Are You Tipping Your Server Enough?

Going out to eat is one of my favorite pastimes – as in on those date nights when the goal is dinner and a movie – I’ll skimp on the movie so I can spend more time in the restaurant. Part of the experience of dining out includes interacting with your server, which boils down to today’s query – tipping the proper amount. Like any hobby, I want to make sure I’m doing it right, hence my quest to discover how the process works.

It turns out, asking someone how much to tip is the same as asking for the general public’s favorite color. You get a myriad of answers that color the rainbow. Growing up, I was taught 10 percent for bad service, 15 percent for decent service and 20 percent for excellent service was the acceptable way to do things. My mother also taught me to ALWAYS leave a tip, short of my meal causing World War III.

Is this right?


Tripadvisor agrees with those figures more or less, “For waiters at sit-down restaurants … the tip should be calculated as a percentage of your total bill as follows: 10 percent usually means you aren’t totally happy, 15 percent usually means all was acceptable, 20 percent for excellent, over 20 percent for outstanding.”

One thing that I might not have been taught, however, is that those who are on tipping wages in Arkansas are making $2.63 an hour, with the expectation that they will make up minimum wage in their received tips. But what about those people who don’t tip? There is a caveat, according to the Arkansas Department of Labor … “If the tips do not bring them up to minimum wage, the employer must add enough to their pay to do so.”

Also, tip pooling/tipping out can come into the equation. In this case a server may have to pay 5 percent (a common number, but it can vary from place to place) of his or her total tips to the front of house workers – hosts, bussers, barbacks, etc.

This put tipping in a new light for me, and I began to wonder, am I really tipping the right amount? Does the general public in Rock City tip the right amount? Who better to ask than the servers that take care of us here? I chatted with a number of those fine individuals who work across the board – from local establishments to national chains – and this is what they had to say.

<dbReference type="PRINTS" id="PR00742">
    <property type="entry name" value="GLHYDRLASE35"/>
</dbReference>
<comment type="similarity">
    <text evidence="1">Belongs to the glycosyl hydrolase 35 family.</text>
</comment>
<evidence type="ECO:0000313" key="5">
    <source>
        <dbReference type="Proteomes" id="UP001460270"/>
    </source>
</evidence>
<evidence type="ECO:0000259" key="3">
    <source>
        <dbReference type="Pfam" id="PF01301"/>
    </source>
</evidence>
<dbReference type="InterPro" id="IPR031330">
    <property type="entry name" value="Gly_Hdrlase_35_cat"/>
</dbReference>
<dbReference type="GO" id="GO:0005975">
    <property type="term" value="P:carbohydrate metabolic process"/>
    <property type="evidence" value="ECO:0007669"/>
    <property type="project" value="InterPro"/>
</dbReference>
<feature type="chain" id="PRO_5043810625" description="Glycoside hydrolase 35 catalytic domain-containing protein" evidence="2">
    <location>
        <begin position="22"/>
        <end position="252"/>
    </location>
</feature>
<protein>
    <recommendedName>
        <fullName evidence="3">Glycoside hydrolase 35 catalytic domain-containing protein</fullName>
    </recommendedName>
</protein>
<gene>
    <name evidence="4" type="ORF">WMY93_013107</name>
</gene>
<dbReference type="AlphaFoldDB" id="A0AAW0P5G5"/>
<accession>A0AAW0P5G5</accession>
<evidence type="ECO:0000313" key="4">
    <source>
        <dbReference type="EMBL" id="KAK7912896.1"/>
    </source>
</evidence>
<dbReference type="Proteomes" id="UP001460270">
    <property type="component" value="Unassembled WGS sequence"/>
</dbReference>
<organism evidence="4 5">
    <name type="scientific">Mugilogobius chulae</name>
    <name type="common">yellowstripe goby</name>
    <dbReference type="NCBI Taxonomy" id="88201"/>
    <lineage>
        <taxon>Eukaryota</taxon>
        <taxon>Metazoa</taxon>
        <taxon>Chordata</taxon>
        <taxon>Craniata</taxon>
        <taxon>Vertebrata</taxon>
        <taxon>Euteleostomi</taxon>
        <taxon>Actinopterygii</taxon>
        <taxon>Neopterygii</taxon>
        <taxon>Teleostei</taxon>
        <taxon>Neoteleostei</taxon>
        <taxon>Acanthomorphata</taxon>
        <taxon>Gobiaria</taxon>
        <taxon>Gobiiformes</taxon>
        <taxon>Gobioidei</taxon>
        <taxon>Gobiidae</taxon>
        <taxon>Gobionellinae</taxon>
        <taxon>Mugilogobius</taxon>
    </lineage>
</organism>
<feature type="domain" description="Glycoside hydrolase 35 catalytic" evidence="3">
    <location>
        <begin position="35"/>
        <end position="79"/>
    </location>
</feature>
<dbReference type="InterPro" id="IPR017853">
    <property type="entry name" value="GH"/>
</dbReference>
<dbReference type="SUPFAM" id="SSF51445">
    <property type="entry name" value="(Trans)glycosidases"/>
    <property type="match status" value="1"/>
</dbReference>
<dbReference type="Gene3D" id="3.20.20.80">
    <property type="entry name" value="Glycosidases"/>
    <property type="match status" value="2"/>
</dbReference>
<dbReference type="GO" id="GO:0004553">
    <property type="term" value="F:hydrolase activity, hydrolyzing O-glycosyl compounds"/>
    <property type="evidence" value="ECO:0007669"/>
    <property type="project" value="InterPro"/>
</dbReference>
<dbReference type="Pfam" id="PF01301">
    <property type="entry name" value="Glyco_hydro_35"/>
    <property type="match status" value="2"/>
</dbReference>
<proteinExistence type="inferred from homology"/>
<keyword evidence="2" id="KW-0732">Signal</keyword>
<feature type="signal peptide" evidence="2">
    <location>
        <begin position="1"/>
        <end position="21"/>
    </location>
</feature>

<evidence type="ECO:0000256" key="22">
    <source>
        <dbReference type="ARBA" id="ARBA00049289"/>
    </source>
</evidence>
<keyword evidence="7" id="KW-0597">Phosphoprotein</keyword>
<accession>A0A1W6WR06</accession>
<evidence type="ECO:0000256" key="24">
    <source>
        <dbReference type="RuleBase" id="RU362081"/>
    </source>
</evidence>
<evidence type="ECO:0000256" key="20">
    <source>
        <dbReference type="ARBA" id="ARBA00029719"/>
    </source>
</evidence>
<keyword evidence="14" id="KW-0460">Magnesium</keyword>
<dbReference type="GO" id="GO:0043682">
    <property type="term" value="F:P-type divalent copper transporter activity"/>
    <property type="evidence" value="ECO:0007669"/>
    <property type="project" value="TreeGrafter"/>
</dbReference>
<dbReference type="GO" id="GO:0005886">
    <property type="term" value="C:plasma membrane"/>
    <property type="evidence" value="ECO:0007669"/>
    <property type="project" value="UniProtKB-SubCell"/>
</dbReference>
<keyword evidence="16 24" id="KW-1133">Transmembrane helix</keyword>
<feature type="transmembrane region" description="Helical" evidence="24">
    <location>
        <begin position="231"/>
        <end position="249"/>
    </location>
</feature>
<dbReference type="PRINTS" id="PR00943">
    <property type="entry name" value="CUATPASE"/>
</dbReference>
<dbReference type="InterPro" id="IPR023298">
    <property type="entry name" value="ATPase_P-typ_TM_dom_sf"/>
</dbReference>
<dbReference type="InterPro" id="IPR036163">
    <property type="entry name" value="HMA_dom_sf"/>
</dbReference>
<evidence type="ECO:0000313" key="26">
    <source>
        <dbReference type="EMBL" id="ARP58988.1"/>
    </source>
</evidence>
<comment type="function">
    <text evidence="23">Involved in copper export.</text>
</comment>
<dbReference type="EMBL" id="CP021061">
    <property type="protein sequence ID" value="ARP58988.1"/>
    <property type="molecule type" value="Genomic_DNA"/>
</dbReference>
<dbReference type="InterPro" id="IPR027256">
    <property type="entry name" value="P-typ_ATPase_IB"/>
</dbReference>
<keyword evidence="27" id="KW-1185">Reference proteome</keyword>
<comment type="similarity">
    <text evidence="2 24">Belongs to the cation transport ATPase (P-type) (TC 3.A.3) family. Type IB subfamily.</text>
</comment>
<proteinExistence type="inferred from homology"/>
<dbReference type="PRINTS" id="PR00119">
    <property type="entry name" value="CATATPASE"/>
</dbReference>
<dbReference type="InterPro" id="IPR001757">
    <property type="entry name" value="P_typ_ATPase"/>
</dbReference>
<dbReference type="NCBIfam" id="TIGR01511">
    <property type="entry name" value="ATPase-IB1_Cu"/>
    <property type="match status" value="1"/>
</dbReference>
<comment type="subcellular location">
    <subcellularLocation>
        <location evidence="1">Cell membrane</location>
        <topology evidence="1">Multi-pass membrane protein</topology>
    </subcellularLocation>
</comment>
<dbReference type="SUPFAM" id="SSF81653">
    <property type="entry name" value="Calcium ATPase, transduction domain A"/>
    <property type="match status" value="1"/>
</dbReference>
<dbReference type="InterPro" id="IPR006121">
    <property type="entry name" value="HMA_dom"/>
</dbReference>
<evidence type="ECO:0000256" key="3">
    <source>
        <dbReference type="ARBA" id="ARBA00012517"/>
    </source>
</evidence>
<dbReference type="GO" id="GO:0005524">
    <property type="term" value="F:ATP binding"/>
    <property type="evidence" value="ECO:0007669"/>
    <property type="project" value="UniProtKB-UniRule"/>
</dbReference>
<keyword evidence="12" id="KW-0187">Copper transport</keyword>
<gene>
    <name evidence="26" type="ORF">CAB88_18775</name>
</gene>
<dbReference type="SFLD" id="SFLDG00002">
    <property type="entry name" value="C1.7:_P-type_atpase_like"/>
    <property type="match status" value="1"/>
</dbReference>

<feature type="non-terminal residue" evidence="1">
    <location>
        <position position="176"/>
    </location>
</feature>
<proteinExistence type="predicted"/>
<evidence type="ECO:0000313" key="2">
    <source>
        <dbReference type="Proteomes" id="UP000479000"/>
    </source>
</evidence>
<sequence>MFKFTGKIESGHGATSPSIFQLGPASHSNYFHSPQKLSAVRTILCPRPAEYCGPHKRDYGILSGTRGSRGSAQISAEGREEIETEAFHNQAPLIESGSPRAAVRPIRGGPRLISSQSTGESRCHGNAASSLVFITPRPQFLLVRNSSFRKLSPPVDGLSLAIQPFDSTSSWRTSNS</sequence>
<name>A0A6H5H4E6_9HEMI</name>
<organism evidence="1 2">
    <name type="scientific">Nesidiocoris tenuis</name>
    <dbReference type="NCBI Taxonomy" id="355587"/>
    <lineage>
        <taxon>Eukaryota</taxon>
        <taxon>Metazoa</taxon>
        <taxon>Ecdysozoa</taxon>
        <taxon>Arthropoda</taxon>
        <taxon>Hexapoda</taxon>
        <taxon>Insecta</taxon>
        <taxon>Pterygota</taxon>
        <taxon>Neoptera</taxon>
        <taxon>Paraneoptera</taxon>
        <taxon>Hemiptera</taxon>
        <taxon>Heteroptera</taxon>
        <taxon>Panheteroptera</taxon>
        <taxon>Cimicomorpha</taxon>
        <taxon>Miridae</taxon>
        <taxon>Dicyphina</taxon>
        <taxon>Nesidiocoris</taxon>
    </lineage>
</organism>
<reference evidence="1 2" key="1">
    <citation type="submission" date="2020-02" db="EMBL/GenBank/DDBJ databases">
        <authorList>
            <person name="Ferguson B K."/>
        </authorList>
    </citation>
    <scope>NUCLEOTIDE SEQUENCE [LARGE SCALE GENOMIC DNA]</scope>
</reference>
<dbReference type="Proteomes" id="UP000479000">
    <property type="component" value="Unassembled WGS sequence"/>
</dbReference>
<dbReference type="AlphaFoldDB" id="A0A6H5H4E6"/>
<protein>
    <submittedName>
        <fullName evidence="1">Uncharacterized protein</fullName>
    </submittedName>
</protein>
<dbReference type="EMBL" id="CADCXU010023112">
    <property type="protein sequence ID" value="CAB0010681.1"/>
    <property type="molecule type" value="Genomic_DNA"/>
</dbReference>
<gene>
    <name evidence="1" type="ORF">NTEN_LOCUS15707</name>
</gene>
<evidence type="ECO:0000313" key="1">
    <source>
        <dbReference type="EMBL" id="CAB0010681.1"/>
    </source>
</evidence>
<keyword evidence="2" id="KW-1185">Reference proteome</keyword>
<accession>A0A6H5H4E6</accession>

From a local fine dining restaurant server: “Really bad tips are rare – they do happen, but not often. When they do, the person getting the tip often wonders what happened. Many times though, you can attribute the bad tip to an individual’s personal tipping habits rather than the quality of the food or service. For these people, even if everything was perfect they’re not going above 10 percent. We consider these folks “inexperienced” diners. Perhaps they don’t realize that their server is getting paid less than 3 dollars an hour, probably doesn’t have health insurance, probably is paying for school on the side, and probably has to pay “tip-out” to bussers whether you tip them or not. The lowest time as a server is when you spend time and energy, bringing someone food and drink and checking on them only to find out later that you have to pay the restaurant fifty cents to wait on them. BUT, most of our guests are intelligent and well-rounded people and they understand that us making a living wage depends on them.”

From a national chain server: “It’s just most folks don’t understand that when they don’t tip me, I actually lose money on the deal. … Waiting tables is not an easy job like most think it is. If you are good at your job, you can make a livable wage, but you’ve got to put in a lot of hours. Even then, it’s definitely hard to “get ahead” money-wise.”

From a different national chain: “It’s almost universally true that the more difficult the customer is, the lower your tip will be.”

From a local eatery: “If a person has a tip-based, I always tip. I try to tip 20 percent because its pretty good and easy to calculate. I find people tip pretty inconsistently and it’s really hard to predict. … At every place I’ve worked, I’ve had grumpy people tip well and happy people tip like shit, so you can’t really profile people.”

From a local establishment: “The general public does tip pretty well, I would say. I definitely average 20 percent or a little higher at [my establishment]. Some people tip surprisingly poorly, and there aren’t really a lot of ways to predict it. I’ve noticed a lot of upper middle class people in their mid/late twenties who maybe haven’t ever worked in food service or had friends who have, are kind of the most consistently poor tippers out there. But I also know that there’s not really a way to influence how much people will tip. Of course you want to give great service, but there was a study once that showed that unless service was EXTREMELY good or EXTREMELY bad, people always tip the same percentage no matter what. So if you’re in that 98 percent middle of the bell curve, you can’t really do anything about it.”

Moral of the story, if you can’t afford to tip, don’t go out to eat. In the meantime, don’t forget to tip your server.

  • Jeremy

    You wanna know how to make a servers day? Tip 20% plus a buck or two. What’s one buck, but to them it shows you weren’t just mindlessly calculating a tip but that you actually appreciated their service.

  • Eric Stewart

    I’ll leave $2 for any bill up to $10, and about 20% if the tab is higher unless the service is bad, but I can’t remember ever not tipping at all except when I go to Larry’s Pizza.

  • Sara Hoffman

    The 5% Tip Out is a lot different than what you stated. Tipping out isn’t giving back 5% of the tips a server receives. It is 5% of net sales for that server. This means, if every patron tipped their server 15% of the subtotal on their receipt, then the server would would literally hand back 1/3 of their tips to the house. An excellent server may only lose 1/4 of their tip to the house.


Are You Tipping Your Server Enough?